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Waymo has obtained a driverless testing permit from the California Department of Motor Vehicles (DMV), it announced in a Medium post on Tuesday. It’s the first company to do so, and it gives the Google spinoff the green light to test its self-driving Chrysler Pacifica minivans on the Golden State’s public roads.
Waymo said a fleet of 40 fully autonomous cars will drive day and night on city streets, rural roads, and highways — initially around Mountain View, Sunnyvale, Los Altos, Los Altos Hills, and Palo Alto. Unlike in previous tests, they won’t have a safety driver — only steering wheels, brake pedals, and other manual controls specified by the National Highway Traffic Safety Administration. A remote operator will monitor the cars’ progress and, in the event that something goes wrong, take over.
“Our vehicles can safely handle fog and light rain, and testing in those conditions is included in our permit,” Waymo said in a blog post. “We will gradually begin driverless testing on city streets in a limited territory and, over time, expand the area that we drive in as we gain confidence and experience.”
Waymo will notify new communities and submit requests to the California DMV as it expands beyond the initial sites, as required by law. The first few riders will be members of the Waymo team, and the company said that eventually, it’ll create “opportunities” for members of the public to test them.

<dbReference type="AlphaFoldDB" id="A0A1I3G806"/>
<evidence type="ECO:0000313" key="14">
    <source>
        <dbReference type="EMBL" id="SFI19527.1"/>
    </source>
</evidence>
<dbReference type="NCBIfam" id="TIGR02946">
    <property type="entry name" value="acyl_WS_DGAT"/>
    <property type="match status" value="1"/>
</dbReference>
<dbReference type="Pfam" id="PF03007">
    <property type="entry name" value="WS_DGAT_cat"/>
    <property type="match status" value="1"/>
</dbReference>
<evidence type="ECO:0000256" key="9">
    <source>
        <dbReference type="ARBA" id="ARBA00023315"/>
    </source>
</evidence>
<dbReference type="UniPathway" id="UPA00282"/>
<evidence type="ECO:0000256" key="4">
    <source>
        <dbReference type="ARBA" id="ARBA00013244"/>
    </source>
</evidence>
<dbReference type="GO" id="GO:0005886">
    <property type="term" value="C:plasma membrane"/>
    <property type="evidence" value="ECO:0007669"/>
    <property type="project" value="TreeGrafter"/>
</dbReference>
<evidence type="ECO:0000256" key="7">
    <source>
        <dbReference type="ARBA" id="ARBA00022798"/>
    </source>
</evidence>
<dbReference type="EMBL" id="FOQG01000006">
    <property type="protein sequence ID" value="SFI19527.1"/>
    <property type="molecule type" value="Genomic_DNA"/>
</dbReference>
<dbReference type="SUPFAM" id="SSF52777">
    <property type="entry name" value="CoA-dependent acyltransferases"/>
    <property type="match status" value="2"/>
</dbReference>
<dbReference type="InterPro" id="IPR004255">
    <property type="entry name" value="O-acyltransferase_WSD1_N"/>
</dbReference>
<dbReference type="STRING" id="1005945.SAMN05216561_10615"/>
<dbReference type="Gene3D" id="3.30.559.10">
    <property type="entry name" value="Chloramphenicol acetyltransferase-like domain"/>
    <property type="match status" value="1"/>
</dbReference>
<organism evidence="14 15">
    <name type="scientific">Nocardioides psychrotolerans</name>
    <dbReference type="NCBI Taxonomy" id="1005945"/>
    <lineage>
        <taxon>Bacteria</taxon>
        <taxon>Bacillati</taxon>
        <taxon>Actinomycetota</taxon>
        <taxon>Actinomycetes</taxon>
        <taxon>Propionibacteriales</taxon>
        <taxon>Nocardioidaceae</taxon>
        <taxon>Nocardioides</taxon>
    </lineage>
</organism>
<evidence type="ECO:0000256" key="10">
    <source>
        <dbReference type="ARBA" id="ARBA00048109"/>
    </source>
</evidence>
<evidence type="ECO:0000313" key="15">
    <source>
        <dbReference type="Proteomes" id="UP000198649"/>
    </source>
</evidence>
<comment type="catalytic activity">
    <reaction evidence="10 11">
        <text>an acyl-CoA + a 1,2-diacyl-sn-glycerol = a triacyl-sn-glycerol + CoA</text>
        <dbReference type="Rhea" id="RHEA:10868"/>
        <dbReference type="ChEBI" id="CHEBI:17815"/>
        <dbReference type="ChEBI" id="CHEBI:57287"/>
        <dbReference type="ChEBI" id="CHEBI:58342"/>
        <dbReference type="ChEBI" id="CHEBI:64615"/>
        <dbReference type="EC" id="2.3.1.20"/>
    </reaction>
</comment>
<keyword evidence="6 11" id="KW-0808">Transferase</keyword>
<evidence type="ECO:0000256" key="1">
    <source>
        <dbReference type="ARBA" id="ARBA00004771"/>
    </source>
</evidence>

The DMV finalized regulations for fully driverless cars in February, and a few months later, in April, Waymo applied for a permit.
In order to secure it, Waymo had to provide insurance or a bond of $5 million and show that its cars (1) complied with federal regulations, (2) could navigate roads, and (3) were tested in areas of operations. It also had to submit a safety plan outlining how it would interact with law enforcement, which it did earlier this month. (First responders will be able to contact Waymo via a 24/7 phone support line.)
Other than Waymo, more than 60 companies are testing nearly 300 driverless cars licensed with the DMV.
“California has been working toward this milestone for several years, and we will continue to keep the public’s safety in mind as this technology evolves,” said DMV Director Jean Shiomoto in a statement.
California isn’t the only state that allows driver-free autonomous vehicle testing, it’s worth noting. Another is Arizona, where Waymo has been piloting its Early Rider Program in April 2017.
Waymo announced earlier this month that its cars had driven 10 million miles in the U.S. across 25 cities including Atlanta and San Francisco, and 7 billion simulated miles. It’s gearing up to launch a commercial taxi service in the greater Phoenix metropolitan area, and in March said it would partner with Jaguar Land Rover to build up to 20,000 self-driving electric SUVs that should hit the road by the end of 2018.
Waymo’s current self-driving fleet consists of 600 Chrysler Pacifica minivans, built in a facility in Michigan co-staffed by Fiat Chrysler Automobiles and Waymo. In May, it inked a deal with Fiat Chrysler that will see an additional 62,000 minivans deployed as robot taxis.
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